Third, the US Indo-Pacific Command still has enough surface ships for military activities in the South China Sea, despite the lack of aircraft carriers. Although the possibility remains low for its carrier strike groups to again sail through the South China Sea in the next one to two months, it has enough vessels stationed in Japan, Singapore and Guam to maintain its military presence there.


Fourth, the US will step up its deterrence operations against China’s activities in the Taiwan Strait or the South China Sea amid the pandemic. Recently, US military vessels and aircraft conducted high-profile activities in the East China Sea and South China Sea with the clear intention to deter China in this extraordinary time.


The coronavirus is still spreading globally, with profound implications for international politics, economic relations and global governance. Its impact on US-China relations has so far been negative. It has slowed neither competition nor decoupling between the two countries in trade, science, technology, or industrial and supply chains. As the US presidential election approaches, the China issue is certain to be hyped.


More maritime military operations in the South China Sea will showcase the US administration being tough on China, pandering to the electoral constituencies at home and strengthening ties with its allies internationally.


Other claimant states, backed by frequent US interventions, have taken unilateral action in disputed areas in the South China Sea. It is worrying that these negative and interconnected factors have brought turbulence to a South China Sea situation that had been stabilising and improving.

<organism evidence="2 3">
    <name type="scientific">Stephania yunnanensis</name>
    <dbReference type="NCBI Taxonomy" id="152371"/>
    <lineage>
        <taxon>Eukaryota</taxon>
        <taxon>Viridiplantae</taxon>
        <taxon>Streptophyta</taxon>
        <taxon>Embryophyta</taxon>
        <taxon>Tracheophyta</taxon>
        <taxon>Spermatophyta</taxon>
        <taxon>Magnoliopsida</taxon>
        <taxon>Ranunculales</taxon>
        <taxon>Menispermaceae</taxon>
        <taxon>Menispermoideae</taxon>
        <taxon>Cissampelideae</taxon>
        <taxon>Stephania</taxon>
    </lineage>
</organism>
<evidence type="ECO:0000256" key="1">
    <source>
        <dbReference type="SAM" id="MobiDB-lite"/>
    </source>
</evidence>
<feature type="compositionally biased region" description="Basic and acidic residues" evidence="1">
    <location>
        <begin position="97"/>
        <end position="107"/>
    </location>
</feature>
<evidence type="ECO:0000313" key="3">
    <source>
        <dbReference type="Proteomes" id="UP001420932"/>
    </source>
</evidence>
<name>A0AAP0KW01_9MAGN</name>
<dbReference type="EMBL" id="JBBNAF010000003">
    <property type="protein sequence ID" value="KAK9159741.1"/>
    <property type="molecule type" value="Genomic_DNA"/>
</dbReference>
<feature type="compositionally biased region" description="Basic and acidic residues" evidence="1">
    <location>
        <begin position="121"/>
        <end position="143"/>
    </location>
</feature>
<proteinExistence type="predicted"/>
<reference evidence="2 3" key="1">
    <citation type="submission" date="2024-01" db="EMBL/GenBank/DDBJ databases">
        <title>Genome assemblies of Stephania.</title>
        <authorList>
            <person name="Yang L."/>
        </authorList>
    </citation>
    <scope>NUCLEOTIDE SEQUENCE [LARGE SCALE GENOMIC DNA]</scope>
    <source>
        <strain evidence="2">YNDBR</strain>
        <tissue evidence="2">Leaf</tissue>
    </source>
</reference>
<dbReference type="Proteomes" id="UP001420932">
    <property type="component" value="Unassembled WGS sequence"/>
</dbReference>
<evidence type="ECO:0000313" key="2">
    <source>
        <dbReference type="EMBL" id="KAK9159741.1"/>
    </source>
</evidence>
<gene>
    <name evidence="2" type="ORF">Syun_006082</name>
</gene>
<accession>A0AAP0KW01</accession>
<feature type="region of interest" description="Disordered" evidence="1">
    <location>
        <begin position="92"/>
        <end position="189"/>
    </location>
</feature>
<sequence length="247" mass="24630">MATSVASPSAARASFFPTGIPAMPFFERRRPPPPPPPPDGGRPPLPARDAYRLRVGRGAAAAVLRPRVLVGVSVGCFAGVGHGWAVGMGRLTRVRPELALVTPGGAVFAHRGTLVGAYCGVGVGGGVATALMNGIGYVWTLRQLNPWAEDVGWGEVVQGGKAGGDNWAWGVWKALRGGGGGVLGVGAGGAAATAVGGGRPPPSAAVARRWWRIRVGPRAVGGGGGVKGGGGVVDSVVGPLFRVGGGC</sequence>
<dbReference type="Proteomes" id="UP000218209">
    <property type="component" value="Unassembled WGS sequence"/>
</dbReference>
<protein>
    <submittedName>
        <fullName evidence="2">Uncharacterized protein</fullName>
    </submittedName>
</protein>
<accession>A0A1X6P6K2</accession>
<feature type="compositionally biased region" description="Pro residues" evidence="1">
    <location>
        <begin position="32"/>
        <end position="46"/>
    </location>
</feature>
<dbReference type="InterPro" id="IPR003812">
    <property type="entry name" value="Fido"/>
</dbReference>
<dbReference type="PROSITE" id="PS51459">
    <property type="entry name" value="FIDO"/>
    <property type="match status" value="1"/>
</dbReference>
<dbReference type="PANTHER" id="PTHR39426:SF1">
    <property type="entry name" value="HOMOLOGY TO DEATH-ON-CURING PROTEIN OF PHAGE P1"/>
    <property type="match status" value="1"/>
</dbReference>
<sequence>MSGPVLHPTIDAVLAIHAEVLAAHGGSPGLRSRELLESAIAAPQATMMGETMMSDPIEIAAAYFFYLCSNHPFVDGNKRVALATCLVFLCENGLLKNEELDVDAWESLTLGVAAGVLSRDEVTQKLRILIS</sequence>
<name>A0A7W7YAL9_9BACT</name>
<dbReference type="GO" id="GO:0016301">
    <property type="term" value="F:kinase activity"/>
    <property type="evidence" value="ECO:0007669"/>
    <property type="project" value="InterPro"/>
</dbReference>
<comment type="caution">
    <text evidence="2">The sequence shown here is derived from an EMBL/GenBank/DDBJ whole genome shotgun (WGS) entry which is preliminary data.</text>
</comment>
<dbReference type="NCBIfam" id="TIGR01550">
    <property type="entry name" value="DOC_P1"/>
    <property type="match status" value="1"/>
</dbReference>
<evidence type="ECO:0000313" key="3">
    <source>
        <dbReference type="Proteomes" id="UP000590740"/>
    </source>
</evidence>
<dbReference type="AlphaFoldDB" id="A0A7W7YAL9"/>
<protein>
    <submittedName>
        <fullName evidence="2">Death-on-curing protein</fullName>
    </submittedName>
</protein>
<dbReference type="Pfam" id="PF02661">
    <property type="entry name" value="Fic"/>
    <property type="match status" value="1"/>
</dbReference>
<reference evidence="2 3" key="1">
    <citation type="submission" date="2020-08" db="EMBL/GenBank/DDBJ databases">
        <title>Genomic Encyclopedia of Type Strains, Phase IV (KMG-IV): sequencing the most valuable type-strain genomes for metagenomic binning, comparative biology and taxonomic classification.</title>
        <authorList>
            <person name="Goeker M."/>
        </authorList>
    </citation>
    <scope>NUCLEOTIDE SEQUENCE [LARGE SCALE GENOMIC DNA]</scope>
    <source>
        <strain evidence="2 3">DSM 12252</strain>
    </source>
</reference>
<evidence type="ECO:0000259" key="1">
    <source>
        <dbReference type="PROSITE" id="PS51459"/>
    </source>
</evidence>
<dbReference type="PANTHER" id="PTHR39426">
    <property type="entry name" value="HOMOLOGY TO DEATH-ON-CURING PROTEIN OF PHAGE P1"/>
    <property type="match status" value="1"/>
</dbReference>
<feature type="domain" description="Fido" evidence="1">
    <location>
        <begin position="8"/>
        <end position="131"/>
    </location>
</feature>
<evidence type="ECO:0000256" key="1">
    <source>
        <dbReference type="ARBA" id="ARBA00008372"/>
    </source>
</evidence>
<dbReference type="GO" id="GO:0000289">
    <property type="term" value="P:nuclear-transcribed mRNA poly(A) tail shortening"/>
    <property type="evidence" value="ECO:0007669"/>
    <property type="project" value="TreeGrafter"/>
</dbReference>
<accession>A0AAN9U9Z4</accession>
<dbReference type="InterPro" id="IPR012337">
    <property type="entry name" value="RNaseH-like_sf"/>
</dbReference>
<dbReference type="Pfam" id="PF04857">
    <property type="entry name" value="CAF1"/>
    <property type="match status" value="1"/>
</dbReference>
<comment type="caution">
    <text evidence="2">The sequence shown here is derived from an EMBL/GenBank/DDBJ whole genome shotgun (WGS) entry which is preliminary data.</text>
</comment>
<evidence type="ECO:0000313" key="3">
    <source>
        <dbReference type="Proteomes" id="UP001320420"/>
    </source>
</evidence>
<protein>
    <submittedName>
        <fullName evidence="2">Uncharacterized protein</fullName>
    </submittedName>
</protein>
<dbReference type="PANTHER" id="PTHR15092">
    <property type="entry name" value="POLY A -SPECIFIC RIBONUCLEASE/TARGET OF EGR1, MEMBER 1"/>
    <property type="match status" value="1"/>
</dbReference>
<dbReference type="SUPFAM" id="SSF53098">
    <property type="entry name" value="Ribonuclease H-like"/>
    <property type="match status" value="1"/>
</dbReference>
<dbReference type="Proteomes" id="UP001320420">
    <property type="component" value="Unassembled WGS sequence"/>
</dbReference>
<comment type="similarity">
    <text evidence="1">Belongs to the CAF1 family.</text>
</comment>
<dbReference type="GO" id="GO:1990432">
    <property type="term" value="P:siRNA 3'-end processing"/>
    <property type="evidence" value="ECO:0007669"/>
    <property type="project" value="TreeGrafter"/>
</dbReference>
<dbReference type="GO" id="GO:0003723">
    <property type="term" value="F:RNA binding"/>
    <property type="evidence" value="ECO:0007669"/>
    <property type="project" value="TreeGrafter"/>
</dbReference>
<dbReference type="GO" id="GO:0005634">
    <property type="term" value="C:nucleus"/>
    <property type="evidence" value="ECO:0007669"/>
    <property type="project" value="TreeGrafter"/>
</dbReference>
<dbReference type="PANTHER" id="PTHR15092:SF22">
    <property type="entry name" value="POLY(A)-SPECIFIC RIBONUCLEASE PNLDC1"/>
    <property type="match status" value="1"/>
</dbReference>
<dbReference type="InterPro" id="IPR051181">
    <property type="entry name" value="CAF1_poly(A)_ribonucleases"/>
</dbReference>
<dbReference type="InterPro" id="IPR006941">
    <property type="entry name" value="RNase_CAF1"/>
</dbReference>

The South China Sea is the common home of all its littoral states, not least China. It is a major platform for China and Asean to build a maritime community with a shared future. Enduring peace and stability in the South China Sea serves the interests of countries in the region and meets the shared expectations of the international community.


In the face of growing US military provocation during and after the Covid-19 pandemic, China needs to focus on enhancing its capacity to safeguard its territorial sovereignty and maritime rights in the South China Sea.


In addition, China should expand the civilian functions of South China Sea islands. The recent establishment of the Xisha and Nansha districts under Sansha city, approved by the State Council, represents an important step in that direction. Furthermore, Beijing should consolidate its maritime forces and adapt to the changing mode of military operations at sea.


Meanwhile, China needs to pursue maritime cooperation with other littoral states in the South China Sea, building more consensus and speeding up negotiations on a code of conduct.

In this way, littoral states can jointly develop a regional order based on equity, transparency, openness and cooperation, and protect the South China Sea from turbulence or disruptive changes again.

Wu Shicun is the President of the National Institute for South China Sea Studies, China.